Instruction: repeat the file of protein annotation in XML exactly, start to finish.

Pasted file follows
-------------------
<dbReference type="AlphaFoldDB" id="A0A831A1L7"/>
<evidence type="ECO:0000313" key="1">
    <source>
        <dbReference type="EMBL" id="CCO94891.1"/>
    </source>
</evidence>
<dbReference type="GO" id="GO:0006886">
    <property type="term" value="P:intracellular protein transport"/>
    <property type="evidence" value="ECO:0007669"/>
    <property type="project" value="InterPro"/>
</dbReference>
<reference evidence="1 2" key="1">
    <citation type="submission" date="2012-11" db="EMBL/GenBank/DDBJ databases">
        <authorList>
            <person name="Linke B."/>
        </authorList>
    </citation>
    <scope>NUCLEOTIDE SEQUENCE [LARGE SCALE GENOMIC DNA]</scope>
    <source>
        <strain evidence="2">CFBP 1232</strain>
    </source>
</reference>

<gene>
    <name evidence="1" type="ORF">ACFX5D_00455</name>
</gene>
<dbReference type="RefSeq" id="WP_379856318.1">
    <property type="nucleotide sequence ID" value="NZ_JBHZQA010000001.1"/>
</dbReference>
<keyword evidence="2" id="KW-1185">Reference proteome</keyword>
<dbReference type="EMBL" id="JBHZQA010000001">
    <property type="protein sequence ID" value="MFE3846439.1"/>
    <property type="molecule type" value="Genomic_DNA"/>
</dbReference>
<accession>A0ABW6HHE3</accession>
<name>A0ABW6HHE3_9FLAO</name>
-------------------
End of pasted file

<dbReference type="AlphaFoldDB" id="A0A831A1L7"/>
<evidence type="ECO:0000313" key="1">
    <source>
        <dbReference type="EMBL" id="CCO94891.1"/>
    </source>
</evidence>
<dbReference type="GO" id="GO:0006886">
    <property type="term" value="P:intracellular protein transport"/>
    <property type="evidence" value="ECO:0007669"/>
    <property type="project" value="InterPro"/>
</dbReference>
<reference evidence="1 2" key="1">
    <citation type="submission" date="2012-11" db="EMBL/GenBank/DDBJ databases">
        <authorList>
            <person name="Linke B."/>
        </authorList>
    </citation>
    <scope>NUCLEOTIDE SEQUENCE [LARGE SCALE GENOMIC DNA]</scope>
    <source>
        <strain evidence="2">CFBP 1232</strain>
    </source>
</reference>

<gene>
    <name evidence="1" type="ORF">ACFX5D_00455</name>
</gene>
<dbReference type="RefSeq" id="WP_379856318.1">
    <property type="nucleotide sequence ID" value="NZ_JBHZQA010000001.1"/>
</dbReference>
<keyword evidence="2" id="KW-1185">Reference proteome</keyword>
<dbReference type="EMBL" id="JBHZQA010000001">
    <property type="protein sequence ID" value="MFE3846439.1"/>
    <property type="molecule type" value="Genomic_DNA"/>
</dbReference>
<accession>A0ABW6HHE3</accession>
<name>A0ABW6HHE3_9FLAO</name>